Berlin Pride 2016 is on July 23 – about a week from now. It’ll be my first Pride as a board member of Berliner CSD e.V., the association, whose 10-20 team members organize an event for roughly 750,000 people.
When I’m not writing press releases or social media posts, I take notes for the speech I’m going to hold at the final rally at Brandenburg Gate. It feels surreal – and scary. Because I know, if I don’t mess it up, I can actually touch a lot hearts out there.
I was 19, when I went to my first Pride. I had just moved to Berlin a couple of months ago, coming from a conservative small town in Lower Saxony.
‘It was so good to not feel like a minority for a moment’
Until then, I had only tasted tiny bits of LGBTQ subculture during three weekend trips to Berlin. So, this summer of 2001, watching those masses and masses of queer people passing me by, who were laughing, dancing, having such a great time being out and proud – I was just blown away by their energy. It was so good to not feel like a minority for a moment.
My first Berlin years, having mostly straight friends and being only halfway out, I spent a lot of Prides standing on the pavement, waving rainbow flags and getting drunk.
I did have fun. But I didn’t feel connected. It didn’t feel real to me. I was like, yeah cool, but on Monday, I’ll be the only lesbian in my law class again and probably die alone.
It changed a bit when I became part of “the community”. During my twenties, I finally found queer friends, went to queer bars and clubs and worked as a volunteer for a queer radio project. I had a pretty queer life.
‘As a “mainstream” cisgender lesbian, I didn’t feel seen, let alone represented’
But for some reason I still didn’t feel connected to the CSD – or rather: the CSDs. Because actually, we have two quite different Prides in Berlin: a big one and a small, alternative one.
At the beginning of the millennium, the big CSD was mostly a loud, naked male-gay Techno party, and the alternative CSD was a trans*-queer way-left fight against the establishment. As a “mainstream” cisgender lesbian, I didn’t feel seen, let alone represented at either CSD. (I mostly went to both anyway.)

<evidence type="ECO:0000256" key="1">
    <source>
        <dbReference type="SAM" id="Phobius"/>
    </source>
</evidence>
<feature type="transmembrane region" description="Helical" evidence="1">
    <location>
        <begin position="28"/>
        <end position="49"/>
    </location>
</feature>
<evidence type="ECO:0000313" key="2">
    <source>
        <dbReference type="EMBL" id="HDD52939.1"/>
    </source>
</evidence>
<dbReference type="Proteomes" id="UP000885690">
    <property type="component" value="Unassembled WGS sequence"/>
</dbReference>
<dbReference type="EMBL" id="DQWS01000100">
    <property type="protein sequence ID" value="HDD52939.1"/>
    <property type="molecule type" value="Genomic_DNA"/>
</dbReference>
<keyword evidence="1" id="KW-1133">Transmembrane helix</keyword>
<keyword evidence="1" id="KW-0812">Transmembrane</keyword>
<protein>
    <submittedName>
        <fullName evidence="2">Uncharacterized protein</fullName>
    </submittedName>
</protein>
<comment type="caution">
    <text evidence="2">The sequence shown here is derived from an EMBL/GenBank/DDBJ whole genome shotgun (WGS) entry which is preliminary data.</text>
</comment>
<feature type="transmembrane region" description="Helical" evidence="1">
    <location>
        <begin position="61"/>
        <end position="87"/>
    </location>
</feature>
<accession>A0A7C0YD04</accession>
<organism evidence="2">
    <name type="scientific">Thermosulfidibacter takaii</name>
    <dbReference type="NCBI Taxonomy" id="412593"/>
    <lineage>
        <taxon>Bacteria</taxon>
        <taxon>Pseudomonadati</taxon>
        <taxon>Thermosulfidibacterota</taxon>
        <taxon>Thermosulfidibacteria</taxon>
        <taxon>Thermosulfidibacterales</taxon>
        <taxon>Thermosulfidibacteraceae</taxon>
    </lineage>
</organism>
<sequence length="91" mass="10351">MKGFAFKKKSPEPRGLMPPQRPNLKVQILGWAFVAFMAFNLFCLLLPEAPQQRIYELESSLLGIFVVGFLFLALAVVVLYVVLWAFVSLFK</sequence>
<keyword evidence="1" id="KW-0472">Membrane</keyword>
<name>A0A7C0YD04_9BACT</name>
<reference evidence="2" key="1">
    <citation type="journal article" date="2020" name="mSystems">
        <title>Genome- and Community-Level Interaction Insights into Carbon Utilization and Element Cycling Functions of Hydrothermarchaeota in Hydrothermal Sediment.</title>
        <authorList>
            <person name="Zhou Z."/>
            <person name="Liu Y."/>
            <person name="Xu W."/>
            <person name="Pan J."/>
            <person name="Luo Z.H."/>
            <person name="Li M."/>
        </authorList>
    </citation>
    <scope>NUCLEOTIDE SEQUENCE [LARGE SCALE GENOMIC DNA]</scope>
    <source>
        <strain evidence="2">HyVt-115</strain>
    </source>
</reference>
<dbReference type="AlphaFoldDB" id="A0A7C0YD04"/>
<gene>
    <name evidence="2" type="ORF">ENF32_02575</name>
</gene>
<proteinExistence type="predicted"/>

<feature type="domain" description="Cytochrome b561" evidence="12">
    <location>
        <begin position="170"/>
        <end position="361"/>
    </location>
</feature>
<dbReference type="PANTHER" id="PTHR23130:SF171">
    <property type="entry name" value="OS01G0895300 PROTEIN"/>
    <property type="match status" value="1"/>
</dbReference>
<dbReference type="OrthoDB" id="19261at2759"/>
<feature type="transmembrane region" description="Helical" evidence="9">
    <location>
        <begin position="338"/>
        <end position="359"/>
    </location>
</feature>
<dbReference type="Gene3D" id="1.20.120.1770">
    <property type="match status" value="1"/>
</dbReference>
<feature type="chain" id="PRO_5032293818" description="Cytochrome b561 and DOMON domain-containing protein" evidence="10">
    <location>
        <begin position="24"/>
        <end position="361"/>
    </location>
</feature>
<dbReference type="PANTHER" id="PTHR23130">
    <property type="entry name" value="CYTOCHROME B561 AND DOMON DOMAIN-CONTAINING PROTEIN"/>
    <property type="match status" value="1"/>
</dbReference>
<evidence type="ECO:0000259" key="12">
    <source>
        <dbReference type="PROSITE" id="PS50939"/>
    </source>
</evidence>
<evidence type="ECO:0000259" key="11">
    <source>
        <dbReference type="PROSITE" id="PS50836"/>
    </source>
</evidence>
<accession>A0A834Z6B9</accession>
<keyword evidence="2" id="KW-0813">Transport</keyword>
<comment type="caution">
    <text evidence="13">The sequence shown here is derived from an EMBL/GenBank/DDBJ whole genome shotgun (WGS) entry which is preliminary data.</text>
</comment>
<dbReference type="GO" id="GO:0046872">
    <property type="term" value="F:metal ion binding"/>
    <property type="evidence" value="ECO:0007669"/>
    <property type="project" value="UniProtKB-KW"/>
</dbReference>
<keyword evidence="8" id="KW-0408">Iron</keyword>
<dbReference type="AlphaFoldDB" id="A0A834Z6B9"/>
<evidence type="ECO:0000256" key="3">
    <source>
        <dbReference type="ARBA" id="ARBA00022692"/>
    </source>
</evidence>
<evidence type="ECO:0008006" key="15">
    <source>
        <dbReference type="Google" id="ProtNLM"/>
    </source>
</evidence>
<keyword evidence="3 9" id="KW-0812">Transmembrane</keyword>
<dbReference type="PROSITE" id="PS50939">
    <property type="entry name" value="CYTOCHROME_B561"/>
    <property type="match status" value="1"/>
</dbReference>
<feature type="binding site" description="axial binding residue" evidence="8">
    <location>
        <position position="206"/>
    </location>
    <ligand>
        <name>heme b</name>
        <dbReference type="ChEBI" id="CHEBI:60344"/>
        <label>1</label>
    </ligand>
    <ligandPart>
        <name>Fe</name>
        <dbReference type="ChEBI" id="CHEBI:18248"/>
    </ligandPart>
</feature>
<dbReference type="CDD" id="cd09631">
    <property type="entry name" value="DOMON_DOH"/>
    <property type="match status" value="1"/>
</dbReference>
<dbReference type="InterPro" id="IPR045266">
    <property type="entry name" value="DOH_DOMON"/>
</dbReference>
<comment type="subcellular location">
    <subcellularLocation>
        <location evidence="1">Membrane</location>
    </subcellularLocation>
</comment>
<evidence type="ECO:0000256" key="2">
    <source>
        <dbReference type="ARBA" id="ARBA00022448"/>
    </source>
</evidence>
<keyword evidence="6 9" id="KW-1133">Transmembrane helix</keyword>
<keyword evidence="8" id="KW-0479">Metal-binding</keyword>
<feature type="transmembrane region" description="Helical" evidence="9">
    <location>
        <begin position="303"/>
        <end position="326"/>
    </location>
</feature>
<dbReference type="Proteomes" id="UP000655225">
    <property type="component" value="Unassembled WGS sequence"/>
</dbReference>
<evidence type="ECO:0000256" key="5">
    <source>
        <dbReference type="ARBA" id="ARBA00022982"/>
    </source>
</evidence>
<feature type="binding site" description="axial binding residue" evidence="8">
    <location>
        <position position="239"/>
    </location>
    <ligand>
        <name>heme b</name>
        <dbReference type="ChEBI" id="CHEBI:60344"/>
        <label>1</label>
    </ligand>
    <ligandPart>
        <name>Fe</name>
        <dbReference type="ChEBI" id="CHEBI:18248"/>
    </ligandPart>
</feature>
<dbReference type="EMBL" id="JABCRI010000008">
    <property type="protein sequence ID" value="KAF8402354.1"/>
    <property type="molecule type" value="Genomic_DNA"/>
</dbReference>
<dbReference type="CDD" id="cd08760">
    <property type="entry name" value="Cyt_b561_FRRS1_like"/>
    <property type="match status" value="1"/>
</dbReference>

A couple of years ago, a friend of mine became one of the first female board members of Berliner CSD e.V. Another one started co-hosting the final rally. It felt like something could change. I joined the organization team of Berlin Pride in January 2014 – the timing was difficult, but perfect. Because during some differences within the community that year, many people started re-thinking what kind of Pride they want to have anyway.
After Pride 2014, some of us started a little “revolution” with the vision of making Berlin Pride a really political and inclusive demonstration.
It wasn’t easy – we lost a couple of (mostly male) supporters and team members who feared the loss of glamour. And it was a lot of work: It was weeks and months of reaching out to all those corners of the LGBTQ community, of talking and (most of all) listening, of building or re-building connections.
It was the experiment of dividing the march into two parts, creating a “silent” area in the front for groups who can’t afford a big truck or who want to focus on a message instead of loud music. It was the other experiment of focussing on speeches instead of music on our leading truck. (Don’t get me wrong: There’s nothing bad about having a party at Pride – showing queer confidence and happiness can totally be a political statement!)
In the end, we had such a wonderful variety of groups and projects taking part in Berlin Pride, some of them for the first time in years, if not at all.
And all these masses of people marching in the first part of the demonstration… goose bumps. It struck me: This was the right way. This was my kind of Pride. And I was so proud to be part of that.
‘This country still treats us as second class citizens’
We have a voice – the voice of hundreds of thousands of people marching together. But we also have a responsibility: We have to make sure that all these queer people out there – regardless of sex, gender identity, sexual orientation, skin colour, cultural background, belief, ability or whatever – who desperately need the feeling that they’re not alone, feel welcome, seen and represented in Berlin Pride.
Our community might have taken a lot of steps to equality – but it’s really a shame that this country still treats us as second class citizens. So yes, we definitely still need the LGBTQ movement – and Pride is the annual best chance to get heard.
That’s why I ran for board this spring to make sure that Berlin Pride keeps moving – moving further and further to being an inclusive and diverse, powerful and empowering demonstration for equal rights. And that’s why I’ll feel honored to go up to that stage next week.